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Diagnosis

 
Diagnosis

Chapter: 4 - Diagnosis

Subchapter: 1 - Causes of Breast Cancer

Causes of Breast Cancer

- What if it’s cancer?
- What caused it?
- What should I do now?
- How is breast cancer treated?
- How long will treatment take?
- What will it be like?
- Will I be okay?
- What about my family?

When a lump or suspicious site in your breast is detected, it raises some serious questions. In this chapter, we are going to do our best to answer them. We will discuss what doctors know and do not know, how to react to your diagnosis as well as how to understand it, and how to move beyond the shock.

Risk Factors
So what do scientists actually know about the causes of cancer? It’s a difficult question. Cancer grows when a cell’s DNA is damaged, which we discussed in Chapter 3, but why or how that DNA becomes damaged is still unknown. It could be genetic or environmental, or in most cases a combination of the two. But most patients will never know exactly what caused their cancer.

However, there are certain established risk factors that are associated with breast cancer:

- A family history with breast cancer
- Early menstruation (before age 12)
- Late menopause (after 55)
- Breast tissue that is more dense with lobular and ductal tissue relative to fatty tissue
- Noncancerous cell abnormalities

These factors are genetic, they are not something you can control.

60-70% of people with breast cancer have no connection to them at all, and other people with risk factors will never develop cancer.

Related Questions

  • Sharon Danielson Profile

    I had regular mammograms and 7 months after my mammogram I found a lump. At that last mammogram appointment, I also had an ultrasound. When it was diagnosed, it was over 2CM and staged 2B IDC with a positive lymph node.

    Asked by anonymous

    Survivor since 2007
    over 7 years 1 answer
    • anonymous Profile
      anonymous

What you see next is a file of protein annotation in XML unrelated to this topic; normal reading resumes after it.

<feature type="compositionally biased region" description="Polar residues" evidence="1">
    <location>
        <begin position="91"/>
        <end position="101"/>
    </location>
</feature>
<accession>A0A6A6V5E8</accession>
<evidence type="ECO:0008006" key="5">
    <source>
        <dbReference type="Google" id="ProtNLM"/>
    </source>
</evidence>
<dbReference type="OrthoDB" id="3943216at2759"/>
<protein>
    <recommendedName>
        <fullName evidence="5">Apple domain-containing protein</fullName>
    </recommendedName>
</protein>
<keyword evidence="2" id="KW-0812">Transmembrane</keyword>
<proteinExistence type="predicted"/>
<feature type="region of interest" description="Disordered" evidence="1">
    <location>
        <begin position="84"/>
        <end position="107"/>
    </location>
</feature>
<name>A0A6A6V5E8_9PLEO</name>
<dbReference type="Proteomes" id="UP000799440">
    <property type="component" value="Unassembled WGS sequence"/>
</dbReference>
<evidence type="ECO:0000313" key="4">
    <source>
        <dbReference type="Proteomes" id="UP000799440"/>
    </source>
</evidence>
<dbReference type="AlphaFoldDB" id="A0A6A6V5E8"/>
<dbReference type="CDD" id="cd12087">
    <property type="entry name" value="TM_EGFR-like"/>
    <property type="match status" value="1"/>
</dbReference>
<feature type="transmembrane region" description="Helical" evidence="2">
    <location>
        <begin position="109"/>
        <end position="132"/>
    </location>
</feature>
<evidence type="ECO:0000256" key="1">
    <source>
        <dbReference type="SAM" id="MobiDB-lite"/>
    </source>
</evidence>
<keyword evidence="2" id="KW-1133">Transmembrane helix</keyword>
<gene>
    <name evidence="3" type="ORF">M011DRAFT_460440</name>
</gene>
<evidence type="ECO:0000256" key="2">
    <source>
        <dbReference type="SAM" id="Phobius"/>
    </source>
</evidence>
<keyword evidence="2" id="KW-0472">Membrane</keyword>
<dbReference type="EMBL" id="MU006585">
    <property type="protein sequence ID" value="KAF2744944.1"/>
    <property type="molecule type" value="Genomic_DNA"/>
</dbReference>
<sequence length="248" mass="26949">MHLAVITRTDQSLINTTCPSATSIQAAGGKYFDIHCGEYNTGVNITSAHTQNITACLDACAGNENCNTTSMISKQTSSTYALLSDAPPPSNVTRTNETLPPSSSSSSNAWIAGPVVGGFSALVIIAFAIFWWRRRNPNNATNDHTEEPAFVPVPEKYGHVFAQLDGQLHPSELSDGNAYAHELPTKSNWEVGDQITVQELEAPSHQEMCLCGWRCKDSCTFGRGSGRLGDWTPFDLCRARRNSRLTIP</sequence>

Stage 1 Patient

      I was just diagnosed a couple of weeks ago after finding the lump myself during a self exam. I had just had my yearly mammogram 2 months earlier and they told me "Everything looks good see you in a year!" The oncologist said this lump could have been growning for several years and the mammograms...

      more

      I was just diagnosed a couple of weeks ago after finding the lump myself during a self exam. I had just had my yearly mammogram 2 months earlier and they told me "Everything looks good see you in a year!" The oncologist said this lump could have been growning for several years and the mammograms didn't pick it up, but the ultrasound did and the MRI with contrast did also. I'm not sure a mammogram is enough anymore from what I hear on many of the tumors.

      2 comments
  • Andrea Kay Profile

    How does someone become a recipient of a free mammogram?

    Asked by anonymous

    Learning About Breast Cancer
    about 7 years 3 answers
    • Sharon Danielson Profile
      anonymous
      Survivor since 2007

      Andrea,

      I was able to "google" and find the health department in a woman's small town for a free mammogram. Since this is Breast Cancer Awareness Month it should be relatively easy to find an organization that will fund the payment for a mammogram. You can check with the American Cancer...

      more

      Andrea,

      I was able to "google" and find the health department in a woman's small town for a free mammogram. Since this is Breast Cancer Awareness Month it should be relatively easy to find an organization that will fund the payment for a mammogram. You can check with the American Cancer Society, a Public Health Department in your city or county, Planned Parenthood, Susan G. Komen Org. I just googled FREE MAMMOGRAMS... this is what I came up with... there were many.
      Take care, Sharon
      http://voices.yahoo.com/where-free-mammogram-5009612.html?cat=5

      Comment
    • Traciann brundage Profile
      anonymous
      Learning About Breast Cancer

      My mom called her local hospital and told them what was going on with me and she had no insurance . She filled out a few forms and it was only 20 dollars for her .

      Comment
  • Carla Victor-rawson Profile

    My lumpectomy scar is 7 weeks old and ands hard and a bit lumpy, is this normal?